In the news … (Jan 9)

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That Gerund Is Funky: words, grammar, usage and language in the news this month.

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As cartoonists and demonstrators around the world raise and wield their pens in protest against the recent atrocities in France, the BBC asks the question: who first wrote or uttered the phrase “the pen is mightier than the sword”?

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Graham Norton finds a clever way to make his guests talk with cockney accents.

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“Predicting the pronunciation of the English language is often difficult and the rules should be changed, says the English Spelling Society.” The BBC reports. The society was founded in 1908 and has been campaigning for changes in the spelling of words to make it easier for those learning the language.

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Amazon has “suppressed” a book because of its punctuation. Graeme Reynolds’s novel High Moor 2: Moonstruck was withdrawn when the site decided 100 hyphenated words in 90,000 ‘impacted the readability’ of the book. The Guardian‘s book blog reports on this hyphen-rich story.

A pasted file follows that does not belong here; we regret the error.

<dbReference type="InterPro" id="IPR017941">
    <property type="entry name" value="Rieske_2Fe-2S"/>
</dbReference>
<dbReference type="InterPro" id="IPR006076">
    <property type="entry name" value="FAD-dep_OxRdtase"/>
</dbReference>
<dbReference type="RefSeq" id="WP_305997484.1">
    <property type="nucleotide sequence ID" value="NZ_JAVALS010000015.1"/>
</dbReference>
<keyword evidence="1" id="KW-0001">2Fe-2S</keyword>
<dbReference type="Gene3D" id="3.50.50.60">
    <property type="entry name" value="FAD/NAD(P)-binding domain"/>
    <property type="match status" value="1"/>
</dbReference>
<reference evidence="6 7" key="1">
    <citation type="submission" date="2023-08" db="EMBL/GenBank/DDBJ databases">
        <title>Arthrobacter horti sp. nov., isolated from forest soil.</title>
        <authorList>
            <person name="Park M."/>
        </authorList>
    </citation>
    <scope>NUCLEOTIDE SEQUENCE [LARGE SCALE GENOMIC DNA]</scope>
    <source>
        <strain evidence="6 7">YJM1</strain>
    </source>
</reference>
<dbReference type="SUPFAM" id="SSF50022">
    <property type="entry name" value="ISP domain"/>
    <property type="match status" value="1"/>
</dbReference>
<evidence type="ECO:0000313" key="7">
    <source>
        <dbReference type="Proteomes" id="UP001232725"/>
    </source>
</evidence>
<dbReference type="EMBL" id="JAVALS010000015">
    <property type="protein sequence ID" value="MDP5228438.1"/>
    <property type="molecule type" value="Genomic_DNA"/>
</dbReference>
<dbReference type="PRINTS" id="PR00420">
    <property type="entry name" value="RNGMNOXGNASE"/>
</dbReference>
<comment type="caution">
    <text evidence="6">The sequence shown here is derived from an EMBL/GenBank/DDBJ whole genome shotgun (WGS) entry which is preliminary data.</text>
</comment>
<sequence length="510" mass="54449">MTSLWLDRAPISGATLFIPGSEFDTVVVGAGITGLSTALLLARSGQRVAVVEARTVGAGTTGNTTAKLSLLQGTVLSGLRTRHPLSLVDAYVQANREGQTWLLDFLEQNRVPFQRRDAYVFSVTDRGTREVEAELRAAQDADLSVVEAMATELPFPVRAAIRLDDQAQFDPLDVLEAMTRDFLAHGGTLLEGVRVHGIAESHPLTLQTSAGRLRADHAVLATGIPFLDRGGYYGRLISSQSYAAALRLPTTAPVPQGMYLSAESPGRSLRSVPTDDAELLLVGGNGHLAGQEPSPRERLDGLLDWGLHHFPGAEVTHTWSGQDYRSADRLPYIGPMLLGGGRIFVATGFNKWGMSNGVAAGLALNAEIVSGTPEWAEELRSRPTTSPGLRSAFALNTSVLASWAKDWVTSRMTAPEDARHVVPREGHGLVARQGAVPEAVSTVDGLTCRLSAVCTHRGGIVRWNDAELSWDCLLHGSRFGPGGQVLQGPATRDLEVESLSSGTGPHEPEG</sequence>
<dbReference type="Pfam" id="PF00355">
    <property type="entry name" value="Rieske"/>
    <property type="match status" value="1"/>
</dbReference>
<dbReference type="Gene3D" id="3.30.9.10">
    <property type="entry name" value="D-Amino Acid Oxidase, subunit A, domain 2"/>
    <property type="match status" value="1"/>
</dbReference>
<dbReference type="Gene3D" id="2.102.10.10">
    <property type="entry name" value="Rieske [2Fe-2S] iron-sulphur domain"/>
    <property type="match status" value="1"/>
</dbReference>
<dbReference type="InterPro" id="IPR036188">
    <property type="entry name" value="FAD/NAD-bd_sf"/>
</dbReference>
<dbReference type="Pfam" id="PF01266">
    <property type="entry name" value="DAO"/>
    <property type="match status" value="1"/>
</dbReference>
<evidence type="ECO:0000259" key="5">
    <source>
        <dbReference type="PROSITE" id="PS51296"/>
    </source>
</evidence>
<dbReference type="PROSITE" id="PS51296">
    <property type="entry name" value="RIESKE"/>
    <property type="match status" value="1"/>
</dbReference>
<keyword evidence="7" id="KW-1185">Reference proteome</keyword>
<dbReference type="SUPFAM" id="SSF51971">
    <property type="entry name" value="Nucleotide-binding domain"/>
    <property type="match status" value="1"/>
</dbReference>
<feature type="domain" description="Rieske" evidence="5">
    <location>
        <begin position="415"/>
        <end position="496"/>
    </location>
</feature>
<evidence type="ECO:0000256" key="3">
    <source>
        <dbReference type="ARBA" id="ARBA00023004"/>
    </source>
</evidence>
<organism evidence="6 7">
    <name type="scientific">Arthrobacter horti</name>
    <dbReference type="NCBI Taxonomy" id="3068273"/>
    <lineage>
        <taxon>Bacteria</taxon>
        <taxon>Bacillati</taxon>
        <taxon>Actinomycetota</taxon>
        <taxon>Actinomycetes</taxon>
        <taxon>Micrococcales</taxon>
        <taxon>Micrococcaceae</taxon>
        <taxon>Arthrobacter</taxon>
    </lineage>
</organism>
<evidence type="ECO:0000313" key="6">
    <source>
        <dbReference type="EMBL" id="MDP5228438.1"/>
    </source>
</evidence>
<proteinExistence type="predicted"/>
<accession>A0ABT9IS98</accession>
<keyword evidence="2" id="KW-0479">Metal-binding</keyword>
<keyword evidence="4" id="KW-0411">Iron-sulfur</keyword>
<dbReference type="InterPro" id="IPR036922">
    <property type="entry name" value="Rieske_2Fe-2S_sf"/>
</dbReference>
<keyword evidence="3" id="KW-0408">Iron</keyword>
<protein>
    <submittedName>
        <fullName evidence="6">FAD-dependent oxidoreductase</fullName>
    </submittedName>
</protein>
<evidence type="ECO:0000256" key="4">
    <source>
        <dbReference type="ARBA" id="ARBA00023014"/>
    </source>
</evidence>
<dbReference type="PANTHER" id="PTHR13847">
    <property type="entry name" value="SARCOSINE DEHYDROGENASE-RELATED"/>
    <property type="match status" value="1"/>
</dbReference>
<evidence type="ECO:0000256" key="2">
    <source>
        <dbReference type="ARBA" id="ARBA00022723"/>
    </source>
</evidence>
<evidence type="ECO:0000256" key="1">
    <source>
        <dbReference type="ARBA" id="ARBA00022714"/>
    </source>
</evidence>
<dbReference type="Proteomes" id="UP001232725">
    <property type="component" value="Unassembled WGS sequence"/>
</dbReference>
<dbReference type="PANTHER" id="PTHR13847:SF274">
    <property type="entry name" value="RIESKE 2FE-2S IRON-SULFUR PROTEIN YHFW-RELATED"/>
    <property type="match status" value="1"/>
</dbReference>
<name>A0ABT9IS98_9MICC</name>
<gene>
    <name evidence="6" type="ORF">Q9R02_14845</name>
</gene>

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At the end of last year, NPR asked its listeners and readers to nominate the “most misused word or phrase” — and the gaffes came pouring in. Some of the main offenders were starting sentences with So, the word literally, and mixing up I and meNPR.org reports on the results of its survey.

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“He was a strong, eloquent leader who loved New York and it’s people.” Those were the words of condolence tweeted by New Jersey’s Governor Christie after the death of Mario Cuomo. The spelling error didn’t go unnoticed, as Mediaite reports.

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Ooops: Somerset County Council (in the UK) is a little red-faced after sending out a mobile library to encourage children to read — with a spelling mistake on the side of the bus. The Mirror has the story.

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